Source: Journal of the American College of Surgeons - May 4, 2021 Category: Surgery Authors: Anurag Mishra, Lovenish Bains, Jesudian Gnanaraj, Noel Aruparayil Tags: Letter Source Type: research

Call to Action on the Categorization of Sex, Gender, Race and Ethnicity in Surgical Research
Words matter. This statement has taken on heightened meaning as we collectively struggle to achieve equity for groups who suffer from systemic barriers to equity. Language is powerful and reflects, even shapes, the prevailing culture of the times. (Source: Journal of the American College of Surgeons)
Source: Journal of the American College of Surgeons - May 4, 2021 Category: Surgery Authors: Jeffry Nahmias, Tanya L. Zakrison, Elliott R. Haut, Onaona Gurney, Bellal Joseph, Kimberly Hendershot, Mira Ghneim, Anne Stey, Mark H. Hoofnagle, Zinzi Bailey, Rishi Rattan, Joseph B. Richardson, Ariel P. Santos, Ben Zarzaur Tags: Education Source Type: research

Does ATLS Training Work? 10-Year Follow-Up of ATLS India Program
Studies evaluating the efficacy of ATLS in low- and middle-income countries are limited. We followed up ATLS providers certified by the ATLS India program over a decade (2009 to 2019), aiming to measure the benefits in knowledge, skills, attitude and their attrition over time. (Source: Journal of the American College of Surgeons)
Source: Journal of the American College of Surgeons - May 3, 2021 Category: Surgery Authors: Amulya Rattan, Amit Gupta, Subodh Kumar, Sushma Sagar, Suresh Sangi, Neerja Bannerjee, Radhesh Nambiar, Vinod Jain, Parli Ravi, Mahesh C. Misra Tags: Original scientific article Source Type: research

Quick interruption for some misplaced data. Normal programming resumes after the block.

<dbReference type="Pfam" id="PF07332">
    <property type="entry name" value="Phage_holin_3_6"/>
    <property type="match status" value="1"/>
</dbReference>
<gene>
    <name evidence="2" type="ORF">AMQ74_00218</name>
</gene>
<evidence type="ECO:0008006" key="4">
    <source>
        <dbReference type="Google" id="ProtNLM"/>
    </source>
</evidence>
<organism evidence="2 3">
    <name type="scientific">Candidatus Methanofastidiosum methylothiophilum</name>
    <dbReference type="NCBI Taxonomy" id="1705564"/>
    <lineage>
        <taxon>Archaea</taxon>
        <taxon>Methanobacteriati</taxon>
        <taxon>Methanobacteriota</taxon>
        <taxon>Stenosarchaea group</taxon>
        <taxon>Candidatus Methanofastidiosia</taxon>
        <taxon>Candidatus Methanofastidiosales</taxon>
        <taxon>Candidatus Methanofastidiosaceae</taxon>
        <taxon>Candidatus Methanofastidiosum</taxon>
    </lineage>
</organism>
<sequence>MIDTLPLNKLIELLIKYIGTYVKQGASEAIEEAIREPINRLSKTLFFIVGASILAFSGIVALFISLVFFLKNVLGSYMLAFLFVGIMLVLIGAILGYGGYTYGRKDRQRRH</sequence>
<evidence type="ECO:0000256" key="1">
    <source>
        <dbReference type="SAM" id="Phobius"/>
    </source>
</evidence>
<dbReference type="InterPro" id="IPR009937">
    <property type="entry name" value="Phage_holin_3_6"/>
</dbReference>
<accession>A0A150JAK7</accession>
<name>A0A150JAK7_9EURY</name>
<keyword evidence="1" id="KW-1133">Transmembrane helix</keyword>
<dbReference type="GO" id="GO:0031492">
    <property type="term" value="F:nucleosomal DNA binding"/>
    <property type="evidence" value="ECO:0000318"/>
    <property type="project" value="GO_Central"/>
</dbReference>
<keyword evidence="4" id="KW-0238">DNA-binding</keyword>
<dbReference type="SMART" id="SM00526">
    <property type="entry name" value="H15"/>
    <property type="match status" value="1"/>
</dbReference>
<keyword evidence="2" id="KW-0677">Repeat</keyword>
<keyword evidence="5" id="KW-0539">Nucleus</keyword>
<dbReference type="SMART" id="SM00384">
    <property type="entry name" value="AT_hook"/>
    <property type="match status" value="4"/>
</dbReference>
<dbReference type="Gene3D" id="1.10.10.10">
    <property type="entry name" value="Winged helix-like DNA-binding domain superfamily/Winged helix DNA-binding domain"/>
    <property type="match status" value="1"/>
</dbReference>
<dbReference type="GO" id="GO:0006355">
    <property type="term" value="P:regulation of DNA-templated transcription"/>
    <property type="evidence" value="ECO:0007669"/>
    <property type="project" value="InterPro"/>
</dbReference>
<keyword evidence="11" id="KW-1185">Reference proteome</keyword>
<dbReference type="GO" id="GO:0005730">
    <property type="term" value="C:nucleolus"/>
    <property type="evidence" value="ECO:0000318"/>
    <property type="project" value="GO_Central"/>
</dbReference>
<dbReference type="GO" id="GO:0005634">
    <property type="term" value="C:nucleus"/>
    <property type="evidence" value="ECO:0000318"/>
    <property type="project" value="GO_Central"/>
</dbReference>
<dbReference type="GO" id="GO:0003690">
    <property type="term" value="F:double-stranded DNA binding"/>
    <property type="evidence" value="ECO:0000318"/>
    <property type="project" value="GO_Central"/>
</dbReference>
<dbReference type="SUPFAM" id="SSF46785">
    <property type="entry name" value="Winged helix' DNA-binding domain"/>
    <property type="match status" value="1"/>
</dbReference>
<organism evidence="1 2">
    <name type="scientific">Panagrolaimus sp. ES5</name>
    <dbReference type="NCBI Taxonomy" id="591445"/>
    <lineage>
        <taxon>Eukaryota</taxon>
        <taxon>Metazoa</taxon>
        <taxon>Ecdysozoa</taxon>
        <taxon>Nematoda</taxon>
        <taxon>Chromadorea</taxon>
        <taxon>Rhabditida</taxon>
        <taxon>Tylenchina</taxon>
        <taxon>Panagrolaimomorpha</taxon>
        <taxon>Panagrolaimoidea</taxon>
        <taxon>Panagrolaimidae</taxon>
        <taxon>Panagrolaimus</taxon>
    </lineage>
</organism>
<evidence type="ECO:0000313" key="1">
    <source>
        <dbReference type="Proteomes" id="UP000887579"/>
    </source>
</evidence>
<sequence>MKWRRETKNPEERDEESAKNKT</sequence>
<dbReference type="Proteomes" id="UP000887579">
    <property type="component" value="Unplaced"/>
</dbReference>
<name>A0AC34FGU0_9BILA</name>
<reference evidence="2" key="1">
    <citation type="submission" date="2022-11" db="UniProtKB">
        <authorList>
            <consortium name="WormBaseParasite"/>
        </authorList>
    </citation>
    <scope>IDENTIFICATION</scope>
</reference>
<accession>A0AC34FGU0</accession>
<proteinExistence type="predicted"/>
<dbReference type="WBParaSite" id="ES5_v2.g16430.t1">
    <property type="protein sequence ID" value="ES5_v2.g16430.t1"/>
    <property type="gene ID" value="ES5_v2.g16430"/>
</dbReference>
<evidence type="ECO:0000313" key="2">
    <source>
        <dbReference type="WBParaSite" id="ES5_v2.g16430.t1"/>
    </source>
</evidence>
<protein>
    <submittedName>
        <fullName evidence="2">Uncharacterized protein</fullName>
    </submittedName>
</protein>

Association Between Trimester and Outcomes after Cholecystectomy During Pregnancy
Conventional philosophy promotes the second trimester as the ideal time during pregnancy for cholecystectomy. However, literature supporting this belief is sparse. The purpose of this study is to examine the association of trimester and clinical outcomes after cholecystectomy during pregnancy. (Source: Journal of the American College of Surgeons)
Source: Journal of the American College of Surgeons - May 3, 2021 Category: Surgery Authors: Vincent Cheng, Kazuhide Matsushima, Matthew Ashbrook, Koji Matsuo, Morgan Schellenberg, Kenji Inaba, Kulmeet Sandhu Tags: Western surgical association article Source Type: research

Applying the Exploration, Preparation, Implementation, Sustainment (EPIS) Framework to Safe Surgery 2020 Implementation in Tanzania ’s Lake Zone
Safe Surgery 2020 implementation in Tanzania ’s Lake Zone was examined through the EPIS implementation framework. The Exploration phase revealed the need for a multicomponent intervention to improve surgical quality. The Preparation phase identified how to build a receptive climate. The Active Implementation phase found improvements in teamw ork and organizational learning. (Source: Journal of the American College of Surgeons)
Source: Journal of the American College of Surgeons - May 3, 2021 Category: Surgery Authors: Shehnaz Alidina, Noor Zanial, John G. Meara, David Barash, Ladislaus Buberwa, Bwire Chirangi, Augustino Hellar, Steve Kisakye, Adelina Mazhiqi, William Mnyonyela, Meck P. Nyanda, Cheri Reynolds, Florian Tinuga, Sarah Maongezi, Ntuli A. Kapologwe Source Type: research

Reconstruction in Women with T4 Breast Cancer after Neoadjuvant Chemotherapy: When Is It Safe?
Despite limited evidence regarding its safety, immediate reconstruction (IR) is increasingly offered to women with T4 breast cancer. We compared outcomes following IR, delayed reconstruction (DR), and no reconstruction (NR) in patients treated with neoadjuvant chemotherapy (NAC) and postmastectomy radiation therapy (PMRT) for T4 disease. (Source: Journal of the American College of Surgeons)
Source: Journal of the American College of Surgeons - May 3, 2021 Category: Surgery Authors: Kate R. Pawloski, Andrea V. Barrio, Mary L. Gemignani, Varadan Sevilimedu, Tiana Le, Joseph Dayan, Monica Morrow, Audree B. Tadros Tags: Original Scientific Article Source Type: research

Does Advanced Trauma Life Support Training work? 10-Year Follow Up of Advanced Trauma Life Support India Program